We can look at the account of Samuel being pressured by the people for a King to be a nice, quaint story – interesting but not relevant for us today. Quaint, maybe in the same way that Attorney General Gonzales, John Yoo, Delahunty, and other White House sycophants claimed for the Geneva Conventions when the question of torture arose. “The Geneva Conventions are quaint’, Gonzales said in an interview. Oh, we shouldn’t say “torture”. We “don’t torture”. Just say, “Enhanced interrogations”.
Well, maybe this story has something to tell us today about what has become an “imperial presidency”. Yes, the founders of the American Republic wanted limited powers, checks and balances. But followers of “American exceptionalism” don’t like limits and restrictions – after all, we are “the last, best hope for the world”. Virtually every modern-day President has embraced American Exceptionalism and are roundly criticized if they don’t verbally proclaim it with some frequency. If you question whether or not the American presidency has approached “king-like” pretensions, I would point to Obama’s recent visit to Minneapolis where seats at the luncheon went for $50,000 each with the promise of a photo and minimal “face time “ with his majesty. In the recent Republican primary, one losing candidate for the throne was given $20 million from one billionaire donor! One doesn’t have a democracy when positions of power are up for auction.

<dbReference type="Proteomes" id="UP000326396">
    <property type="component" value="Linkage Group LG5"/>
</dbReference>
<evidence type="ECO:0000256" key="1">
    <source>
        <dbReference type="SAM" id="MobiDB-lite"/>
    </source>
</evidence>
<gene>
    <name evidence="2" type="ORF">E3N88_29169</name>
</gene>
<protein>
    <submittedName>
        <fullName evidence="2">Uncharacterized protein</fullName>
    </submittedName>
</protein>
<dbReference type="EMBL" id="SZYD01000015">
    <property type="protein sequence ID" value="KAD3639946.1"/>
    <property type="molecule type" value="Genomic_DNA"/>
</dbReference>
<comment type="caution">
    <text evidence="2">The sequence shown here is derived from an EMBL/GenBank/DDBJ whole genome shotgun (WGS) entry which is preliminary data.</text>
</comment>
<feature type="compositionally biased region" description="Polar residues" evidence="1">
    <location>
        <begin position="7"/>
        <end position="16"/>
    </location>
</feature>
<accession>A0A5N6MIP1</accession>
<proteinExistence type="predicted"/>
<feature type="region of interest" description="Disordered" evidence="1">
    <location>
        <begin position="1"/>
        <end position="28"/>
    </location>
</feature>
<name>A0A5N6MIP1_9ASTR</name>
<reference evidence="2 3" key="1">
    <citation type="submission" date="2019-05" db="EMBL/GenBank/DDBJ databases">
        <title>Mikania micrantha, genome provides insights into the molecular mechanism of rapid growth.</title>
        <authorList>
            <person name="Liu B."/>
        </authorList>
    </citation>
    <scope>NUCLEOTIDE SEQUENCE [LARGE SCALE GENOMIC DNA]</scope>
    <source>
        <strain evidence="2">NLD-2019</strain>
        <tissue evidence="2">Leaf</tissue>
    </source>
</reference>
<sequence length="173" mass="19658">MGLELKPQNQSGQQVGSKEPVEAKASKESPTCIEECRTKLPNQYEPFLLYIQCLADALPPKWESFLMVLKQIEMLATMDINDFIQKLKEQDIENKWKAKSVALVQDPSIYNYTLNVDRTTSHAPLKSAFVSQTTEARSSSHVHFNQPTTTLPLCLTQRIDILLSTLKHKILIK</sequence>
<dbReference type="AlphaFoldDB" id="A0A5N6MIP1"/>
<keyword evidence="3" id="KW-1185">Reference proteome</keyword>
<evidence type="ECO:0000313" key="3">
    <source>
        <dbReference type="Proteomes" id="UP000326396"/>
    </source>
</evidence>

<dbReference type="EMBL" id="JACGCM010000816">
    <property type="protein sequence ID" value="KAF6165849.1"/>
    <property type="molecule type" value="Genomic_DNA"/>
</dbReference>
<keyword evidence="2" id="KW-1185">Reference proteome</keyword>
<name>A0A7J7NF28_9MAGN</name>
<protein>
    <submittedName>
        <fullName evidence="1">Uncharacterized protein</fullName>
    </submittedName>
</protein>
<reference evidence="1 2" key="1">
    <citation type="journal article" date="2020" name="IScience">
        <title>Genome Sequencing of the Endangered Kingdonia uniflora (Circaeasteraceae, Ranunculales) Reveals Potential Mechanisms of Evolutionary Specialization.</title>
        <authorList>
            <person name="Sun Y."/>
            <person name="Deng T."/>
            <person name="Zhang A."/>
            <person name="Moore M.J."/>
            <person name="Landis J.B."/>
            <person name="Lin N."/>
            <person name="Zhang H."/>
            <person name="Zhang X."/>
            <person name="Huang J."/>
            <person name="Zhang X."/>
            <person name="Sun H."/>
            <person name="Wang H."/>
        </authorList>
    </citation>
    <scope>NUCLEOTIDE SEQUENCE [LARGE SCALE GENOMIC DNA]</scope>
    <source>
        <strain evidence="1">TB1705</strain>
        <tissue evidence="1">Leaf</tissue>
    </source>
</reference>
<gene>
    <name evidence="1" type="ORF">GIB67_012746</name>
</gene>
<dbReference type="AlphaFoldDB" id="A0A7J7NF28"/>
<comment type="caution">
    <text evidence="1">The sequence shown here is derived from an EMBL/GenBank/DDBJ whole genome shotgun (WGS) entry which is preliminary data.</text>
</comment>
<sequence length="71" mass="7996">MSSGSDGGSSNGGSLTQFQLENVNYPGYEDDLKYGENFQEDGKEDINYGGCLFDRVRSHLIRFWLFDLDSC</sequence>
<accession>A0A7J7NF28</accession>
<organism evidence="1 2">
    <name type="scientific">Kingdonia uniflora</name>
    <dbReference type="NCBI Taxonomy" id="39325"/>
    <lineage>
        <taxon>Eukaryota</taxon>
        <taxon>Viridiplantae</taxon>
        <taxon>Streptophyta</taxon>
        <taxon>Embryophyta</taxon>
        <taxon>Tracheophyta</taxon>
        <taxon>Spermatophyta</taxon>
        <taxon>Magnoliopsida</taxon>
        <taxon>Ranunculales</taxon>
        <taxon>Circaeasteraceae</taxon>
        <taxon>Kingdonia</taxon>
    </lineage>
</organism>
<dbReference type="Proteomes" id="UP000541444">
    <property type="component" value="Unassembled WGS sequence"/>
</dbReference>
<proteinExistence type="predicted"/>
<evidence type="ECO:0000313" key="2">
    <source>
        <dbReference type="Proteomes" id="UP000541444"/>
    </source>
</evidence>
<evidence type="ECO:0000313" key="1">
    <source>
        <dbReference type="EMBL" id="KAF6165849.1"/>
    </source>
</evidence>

Today we have an “Assassin-in-Chief” – a President that brags about creating a “kill list” in articles written for the NY Times after interviews with key Administration players. And it is further justified by downplaying civilian causalities in drone strikes by casually declaring that any male between the ages of 14 and 50 killed must be “militants” and our corporate press obliges in this outrageous falsehood. From spying on us through eavesdropping on our cell phones and intercepting our email, to active assassination of US citizens without trial or any public evidence released, our imperial presidency fulfills the prescient warning of Samuel about the people wanting a “king to rule over us” – all because of fears about “national security”.